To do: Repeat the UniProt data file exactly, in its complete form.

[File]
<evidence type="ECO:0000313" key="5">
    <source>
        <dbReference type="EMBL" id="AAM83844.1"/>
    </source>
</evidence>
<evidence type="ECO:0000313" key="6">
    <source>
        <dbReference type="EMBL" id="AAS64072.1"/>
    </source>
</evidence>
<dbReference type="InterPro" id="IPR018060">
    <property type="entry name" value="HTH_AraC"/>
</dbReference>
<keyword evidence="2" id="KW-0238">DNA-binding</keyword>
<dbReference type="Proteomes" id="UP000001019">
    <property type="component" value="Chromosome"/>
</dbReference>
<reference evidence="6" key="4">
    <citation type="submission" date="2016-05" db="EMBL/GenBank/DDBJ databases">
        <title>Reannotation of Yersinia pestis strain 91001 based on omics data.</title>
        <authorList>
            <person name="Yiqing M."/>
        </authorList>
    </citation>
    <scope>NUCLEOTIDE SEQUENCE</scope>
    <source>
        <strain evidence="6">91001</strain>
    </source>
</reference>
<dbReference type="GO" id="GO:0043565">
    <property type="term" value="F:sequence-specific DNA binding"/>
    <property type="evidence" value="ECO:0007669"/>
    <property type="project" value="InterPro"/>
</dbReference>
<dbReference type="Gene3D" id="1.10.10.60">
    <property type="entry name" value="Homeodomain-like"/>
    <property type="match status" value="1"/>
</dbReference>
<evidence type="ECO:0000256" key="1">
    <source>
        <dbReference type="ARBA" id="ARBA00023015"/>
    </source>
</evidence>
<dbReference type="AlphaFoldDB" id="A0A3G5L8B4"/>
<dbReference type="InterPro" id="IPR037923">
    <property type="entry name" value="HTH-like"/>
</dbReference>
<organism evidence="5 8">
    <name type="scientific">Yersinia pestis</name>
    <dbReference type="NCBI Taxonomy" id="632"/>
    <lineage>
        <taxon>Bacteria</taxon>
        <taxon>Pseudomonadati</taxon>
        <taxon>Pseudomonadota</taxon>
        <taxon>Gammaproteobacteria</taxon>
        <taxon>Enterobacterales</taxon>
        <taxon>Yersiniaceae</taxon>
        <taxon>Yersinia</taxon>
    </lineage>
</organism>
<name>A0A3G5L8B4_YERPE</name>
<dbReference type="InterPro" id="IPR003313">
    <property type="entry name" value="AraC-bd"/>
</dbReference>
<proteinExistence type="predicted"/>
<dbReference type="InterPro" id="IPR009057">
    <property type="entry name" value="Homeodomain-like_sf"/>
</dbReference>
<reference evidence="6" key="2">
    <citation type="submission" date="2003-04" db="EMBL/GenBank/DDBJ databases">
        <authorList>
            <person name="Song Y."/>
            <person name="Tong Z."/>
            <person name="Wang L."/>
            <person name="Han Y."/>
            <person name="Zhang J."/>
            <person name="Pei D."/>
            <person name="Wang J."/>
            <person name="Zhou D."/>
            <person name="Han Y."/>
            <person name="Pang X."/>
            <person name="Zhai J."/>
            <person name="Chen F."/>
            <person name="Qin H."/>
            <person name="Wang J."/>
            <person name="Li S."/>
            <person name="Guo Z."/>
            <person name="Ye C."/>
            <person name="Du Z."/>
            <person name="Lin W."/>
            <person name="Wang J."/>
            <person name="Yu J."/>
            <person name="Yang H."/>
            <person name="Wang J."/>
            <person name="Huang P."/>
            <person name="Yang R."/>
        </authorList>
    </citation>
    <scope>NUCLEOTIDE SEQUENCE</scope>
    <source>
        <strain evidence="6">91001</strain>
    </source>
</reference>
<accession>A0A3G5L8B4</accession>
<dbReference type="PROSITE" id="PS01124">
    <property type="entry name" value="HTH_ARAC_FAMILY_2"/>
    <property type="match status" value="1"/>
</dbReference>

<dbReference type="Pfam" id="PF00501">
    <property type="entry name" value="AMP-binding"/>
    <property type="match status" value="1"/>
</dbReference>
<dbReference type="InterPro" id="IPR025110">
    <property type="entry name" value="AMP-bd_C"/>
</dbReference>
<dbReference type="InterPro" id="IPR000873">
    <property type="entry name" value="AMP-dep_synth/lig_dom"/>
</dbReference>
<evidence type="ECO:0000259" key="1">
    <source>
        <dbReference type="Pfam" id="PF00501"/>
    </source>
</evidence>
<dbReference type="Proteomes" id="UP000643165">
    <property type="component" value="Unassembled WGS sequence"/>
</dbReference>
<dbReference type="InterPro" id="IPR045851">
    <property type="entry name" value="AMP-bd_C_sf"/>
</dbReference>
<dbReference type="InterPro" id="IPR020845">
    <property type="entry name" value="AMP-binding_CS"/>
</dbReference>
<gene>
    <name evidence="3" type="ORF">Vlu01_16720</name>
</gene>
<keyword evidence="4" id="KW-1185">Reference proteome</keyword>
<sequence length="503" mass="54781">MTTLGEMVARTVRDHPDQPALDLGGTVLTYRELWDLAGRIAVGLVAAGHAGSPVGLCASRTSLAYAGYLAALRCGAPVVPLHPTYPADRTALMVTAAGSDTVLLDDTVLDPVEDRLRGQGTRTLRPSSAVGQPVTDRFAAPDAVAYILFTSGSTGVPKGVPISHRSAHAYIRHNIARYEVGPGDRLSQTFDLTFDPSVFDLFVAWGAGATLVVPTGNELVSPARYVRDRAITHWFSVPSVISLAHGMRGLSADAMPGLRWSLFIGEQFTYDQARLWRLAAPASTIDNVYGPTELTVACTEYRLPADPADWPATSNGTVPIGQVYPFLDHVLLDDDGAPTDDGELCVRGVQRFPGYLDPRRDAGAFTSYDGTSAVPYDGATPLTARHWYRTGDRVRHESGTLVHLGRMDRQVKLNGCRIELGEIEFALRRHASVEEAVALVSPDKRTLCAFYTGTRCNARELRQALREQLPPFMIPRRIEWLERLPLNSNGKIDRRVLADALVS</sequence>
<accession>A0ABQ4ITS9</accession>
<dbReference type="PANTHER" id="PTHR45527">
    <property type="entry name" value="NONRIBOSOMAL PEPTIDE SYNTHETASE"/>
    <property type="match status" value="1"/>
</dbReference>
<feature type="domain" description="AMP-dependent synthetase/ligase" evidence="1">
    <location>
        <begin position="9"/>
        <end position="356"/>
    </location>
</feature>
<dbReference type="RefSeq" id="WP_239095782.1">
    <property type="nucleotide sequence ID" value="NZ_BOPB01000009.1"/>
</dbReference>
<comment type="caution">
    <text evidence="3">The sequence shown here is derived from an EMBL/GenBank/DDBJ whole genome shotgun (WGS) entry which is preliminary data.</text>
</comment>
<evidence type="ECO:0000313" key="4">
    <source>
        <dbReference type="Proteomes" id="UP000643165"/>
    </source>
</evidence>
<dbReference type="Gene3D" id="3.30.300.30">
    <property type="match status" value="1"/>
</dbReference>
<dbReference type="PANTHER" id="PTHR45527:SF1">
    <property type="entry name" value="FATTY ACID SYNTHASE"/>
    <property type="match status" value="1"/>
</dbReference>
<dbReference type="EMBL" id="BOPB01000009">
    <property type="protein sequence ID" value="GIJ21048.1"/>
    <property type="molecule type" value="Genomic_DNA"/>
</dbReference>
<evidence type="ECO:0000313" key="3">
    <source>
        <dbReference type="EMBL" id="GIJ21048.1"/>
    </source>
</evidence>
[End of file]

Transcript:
<evidence type="ECO:0000313" key="5">
    <source>
        <dbReference type="EMBL" id="AAM83844.1"/>
    </source>
</evidence>
<evidence type="ECO:0000313" key="6">
    <source>
        <dbReference type="EMBL" id="AAS64072.1"/>
    </source>
</evidence>
<dbReference type="InterPro" id="IPR018060">
    <property type="entry name" value="HTH_AraC"/>
</dbReference>
<keyword evidence="2" id="KW-0238">DNA-binding</keyword>
<dbReference type="Proteomes" id="UP000001019">
    <property type="component" value="Chromosome"/>
</dbReference>
<reference evidence="6" key="4">
    <citation type="submission" date="2016-05" db="EMBL/GenBank/DDBJ databases">
        <title>Reannotation of Yersinia pestis strain 91001 based on omics data.</title>
        <authorList>
            <person name="Yiqing M."/>
        </authorList>
    </citation>
    <scope>NUCLEOTIDE SEQUENCE</scope>
    <source>
        <strain evidence="6">91001</strain>
    </source>
</reference>
<dbReference type="GO" id="GO:0043565">
    <property type="term" value="F:sequence-specific DNA binding"/>
    <property type="evidence" value="ECO:0007669"/>
    <property type="project" value="InterPro"/>
</dbReference>
<dbReference type="Gene3D" id="1.10.10.60">
    <property type="entry name" value="Homeodomain-like"/>
    <property type="match status" value="1"/>
</dbReference>
<evidence type="ECO:0000256" key="1">
    <source>
        <dbReference type="ARBA" id="ARBA00023015"/>
    </source>
</evidence>
<dbReference type="AlphaFoldDB" id="A0A3G5L8B4"/>
<dbReference type="InterPro" id="IPR037923">
    <property type="entry name" value="HTH-like"/>
</dbReference>
<organism evidence="5 8">
    <name type="scientific">Yersinia pestis</name>
    <dbReference type="NCBI Taxonomy" id="632"/>
    <lineage>
        <taxon>Bacteria</taxon>
        <taxon>Pseudomonadati</taxon>
        <taxon>Pseudomonadota</taxon>
        <taxon>Gammaproteobacteria</taxon>
        <taxon>Enterobacterales</taxon>
        <taxon>Yersiniaceae</taxon>
        <taxon>Yersinia</taxon>
    </lineage>
</organism>
<name>A0A3G5L8B4_YERPE</name>
<dbReference type="InterPro" id="IPR003313">
    <property type="entry name" value="AraC-bd"/>
</dbReference>
<proteinExistence type="predicted"/>
<dbReference type="InterPro" id="IPR009057">
    <property type="entry name" value="Homeodomain-like_sf"/>
</dbReference>
<reference evidence="6" key="2">
    <citation type="submission" date="2003-04" db="EMBL/GenBank/DDBJ databases">
        <authorList>
            <person name="Song Y."/>
            <person name="Tong Z."/>
            <person name="Wang L."/>
            <person name="Han Y."/>
            <person name="Zhang J."/>
            <person name="Pei D."/>
            <person name="Wang J."/>
            <person name="Zhou D."/>
            <person name="Han Y."/>
            <person name="Pang X."/>
            <person name="Zhai J."/>
            <person name="Chen F."/>
            <person name="Qin H."/>
            <person name="Wang J."/>
            <person name="Li S."/>
            <person name="Guo Z."/>
            <person name="Ye C."/>
            <person name="Du Z."/>
            <person name="Lin W."/>
            <person name="Wang J."/>
            <person name="Yu J."/>
            <person name="Yang H."/>
            <person name="Wang J."/>
            <person name="Huang P."/>
            <person name="Yang R."/>
        </authorList>
    </citation>
    <scope>NUCLEOTIDE SEQUENCE</scope>
    <source>
        <strain evidence="6">91001</strain>
    </source>
</reference>
<accession>A0A3G5L8B4</accession>
<dbReference type="PROSITE" id="PS01124">
    <property type="entry name" value="HTH_ARAC_FAMILY_2"/>
    <property type="match status" value="1"/>
</dbReference>

<dbReference type="Pfam" id="PF00501">
    <property type="entry name" value="AMP-binding"/>
    <property type="match status" value="1"/>
</dbReference>
<dbReference type="InterPro" id="IPR025110">
    <property type="entry name" value="AMP-bd_C"/>
</dbReference>
<dbReference type="InterPro" id="IPR000873">
    <property type="entry name" value="AMP-dep_synth/lig_dom"/>
</dbReference>
<evidence type="ECO:0000259" key="1">
    <source>
        <dbReference type="Pfam" id="PF00501"/>
    </source>
</evidence>
<dbReference type="Proteomes" id="UP000643165">
    <property type="component" value="Unassembled WGS sequence"/>
</dbReference>
<dbReference type="InterPro" id="IPR045851">
    <property type="entry name" value="AMP-bd_C_sf"/>
</dbReference>
<dbReference type="InterPro" id="IPR020845">
    <property type="entry name" value="AMP-binding_CS"/>
</dbReference>
<gene>
    <name evidence="3" type="ORF">Vlu01_16720</name>
</gene>
<keyword evidence="4" id="KW-1185">Reference proteome</keyword>
<sequence length="503" mass="54781">MTTLGEMVARTVRDHPDQPALDLGGTVLTYRELWDLAGRIAVGLVAAGHAGSPVGLCASRTSLAYAGYLAALRCGAPVVPLHPTYPADRTALMVTAAGSDTVLLDDTVLDPVEDRLRGQGTRTLRPSSAVGQPVTDRFAAPDAVAYILFTSGSTGVPKGVPISHRSAHAYIRHNIARYEVGPGDRLSQTFDLTFDPSVFDLFVAWGAGATLVVPTGNELVSPARYVRDRAITHWFSVPSVISLAHGMRGLSADAMPGLRWSLFIGEQFTYDQARLWRLAAPASTIDNVYGPTELTVACTEYRLPADPADWPATSNGTVPIGQVYPFLDHVLLDDDGAPTDDGELCVRGVQRFPGYLDPRRDAGAFTSYDGTSAVPYDGATPLTARHWYRTGDRVRHESGTLVHLGRMDRQVKLNGCRIELGEIEFALRRHASVEEAVALVSPDKRTLCAFYTGTRCNARELRQALREQLPPFMIPRRIEWLERLPLNSNGKIDRRVLADALVS</sequence>
<accession>A0ABQ4ITS9</accession>
<dbReference type="PANTHER" id="PTHR45527">
    <property type="entry name" value="NONRIBOSOMAL PEPTIDE SYNTHETASE"/>
    <property type="match status" value="1"/>
</dbReference>
<feature type="domain" description="AMP-dependent synthetase/ligase" evidence="1">
    <location>
        <begin position="9"/>
        <end position="356"/>
    </location>
</feature>
<dbReference type="RefSeq" id="WP_239095782.1">
    <property type="nucleotide sequence ID" value="NZ_BOPB01000009.1"/>
</dbReference>
<comment type="caution">
    <text evidence="3">The sequence shown here is derived from an EMBL/GenBank/DDBJ whole genome shotgun (WGS) entry which is preliminary data.</text>
</comment>
<evidence type="ECO:0000313" key="4">
    <source>
        <dbReference type="Proteomes" id="UP000643165"/>
    </source>
</evidence>
<dbReference type="Gene3D" id="3.30.300.30">
    <property type="match status" value="1"/>
</dbReference>
<dbReference type="PANTHER" id="PTHR45527:SF1">
    <property type="entry name" value="FATTY ACID SYNTHASE"/>
    <property type="match status" value="1"/>
</dbReference>
<dbReference type="EMBL" id="BOPB01000009">
    <property type="protein sequence ID" value="GIJ21048.1"/>
    <property type="molecule type" value="Genomic_DNA"/>
</dbReference>
<evidence type="ECO:0000313" key="3">
    <source>
        <dbReference type="EMBL" id="GIJ21048.1"/>
    </source>
</evidence>